Parties who are a gulf apart over what laws should be in place to ensure fair and open elections are just as widely divided about how quickly a lawsuit challenging new voter laws should be heard in federal court. On Thursday, attorneys for the NAACP, League of Women Voters, the ACLU of North Carolina and other voter rights advocates will gather in a federal courtroom in Winston-Salem to talk about one early point of contention – whether the trial will happen before or after the 2014 elections. Attorneys representing Gov. Pat McCrory, the N.C. Board of Elections and other state officials have laid out a proposed schedule in a report to the federal court, suggesting that a two- to three-week trial could be held no sooner than the summer of 2015.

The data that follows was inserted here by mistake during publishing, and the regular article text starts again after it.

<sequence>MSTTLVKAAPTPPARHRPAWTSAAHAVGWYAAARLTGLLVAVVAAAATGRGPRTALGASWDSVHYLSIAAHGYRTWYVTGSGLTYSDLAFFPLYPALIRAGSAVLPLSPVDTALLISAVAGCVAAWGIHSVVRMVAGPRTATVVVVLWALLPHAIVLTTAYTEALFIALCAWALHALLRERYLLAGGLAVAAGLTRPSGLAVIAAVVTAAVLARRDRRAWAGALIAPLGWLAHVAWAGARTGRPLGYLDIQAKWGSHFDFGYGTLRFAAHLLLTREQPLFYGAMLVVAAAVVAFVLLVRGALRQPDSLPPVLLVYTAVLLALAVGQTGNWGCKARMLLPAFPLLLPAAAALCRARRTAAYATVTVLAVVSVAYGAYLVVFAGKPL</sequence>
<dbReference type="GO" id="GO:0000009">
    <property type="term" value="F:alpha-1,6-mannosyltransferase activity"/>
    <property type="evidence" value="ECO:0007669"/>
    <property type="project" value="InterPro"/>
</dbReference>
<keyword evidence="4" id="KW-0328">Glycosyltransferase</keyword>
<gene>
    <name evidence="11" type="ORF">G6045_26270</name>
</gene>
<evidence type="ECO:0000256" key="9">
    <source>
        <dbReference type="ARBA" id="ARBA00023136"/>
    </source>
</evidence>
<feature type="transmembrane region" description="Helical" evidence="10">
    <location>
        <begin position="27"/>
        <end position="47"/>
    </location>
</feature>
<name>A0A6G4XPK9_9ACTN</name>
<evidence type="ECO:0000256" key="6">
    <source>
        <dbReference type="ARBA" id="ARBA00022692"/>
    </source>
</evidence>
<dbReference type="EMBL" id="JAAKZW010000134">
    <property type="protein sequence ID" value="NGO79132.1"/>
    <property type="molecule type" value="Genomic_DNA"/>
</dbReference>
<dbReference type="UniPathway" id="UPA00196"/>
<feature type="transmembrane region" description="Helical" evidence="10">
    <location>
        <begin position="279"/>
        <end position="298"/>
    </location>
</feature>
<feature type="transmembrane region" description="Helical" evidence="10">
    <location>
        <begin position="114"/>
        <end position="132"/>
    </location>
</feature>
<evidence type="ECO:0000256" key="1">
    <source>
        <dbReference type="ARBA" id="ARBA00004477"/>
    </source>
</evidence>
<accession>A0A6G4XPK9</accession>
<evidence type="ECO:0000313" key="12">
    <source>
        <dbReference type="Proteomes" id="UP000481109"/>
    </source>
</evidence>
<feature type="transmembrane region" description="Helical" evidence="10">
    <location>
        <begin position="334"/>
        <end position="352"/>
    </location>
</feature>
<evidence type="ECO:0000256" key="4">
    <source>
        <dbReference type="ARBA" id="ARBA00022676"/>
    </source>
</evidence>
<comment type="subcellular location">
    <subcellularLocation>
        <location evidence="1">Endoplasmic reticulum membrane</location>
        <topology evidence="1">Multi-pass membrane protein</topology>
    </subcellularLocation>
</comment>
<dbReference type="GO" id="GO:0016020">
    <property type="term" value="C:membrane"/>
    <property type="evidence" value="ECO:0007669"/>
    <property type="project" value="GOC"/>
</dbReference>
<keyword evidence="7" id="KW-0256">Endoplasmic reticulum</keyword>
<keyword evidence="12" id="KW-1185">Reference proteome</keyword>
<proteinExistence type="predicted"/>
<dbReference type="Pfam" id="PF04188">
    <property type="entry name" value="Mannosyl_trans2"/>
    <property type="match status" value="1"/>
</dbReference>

But the organizations challenging the extensive changes to North Carolina’s voting rules signed into law by McCrory this summer want their arguments heard much sooner. They are pushing for trial before the midterm elections on Nov. 4, 2014.
The League of Women Voters suggests a trial in mid-August, arguing that such a timetable would give counties the needed time to reinstate early voting and same-day registration by Election Day if the court agreed.
The state NAACP has asked for an even earlier trial – no later than June.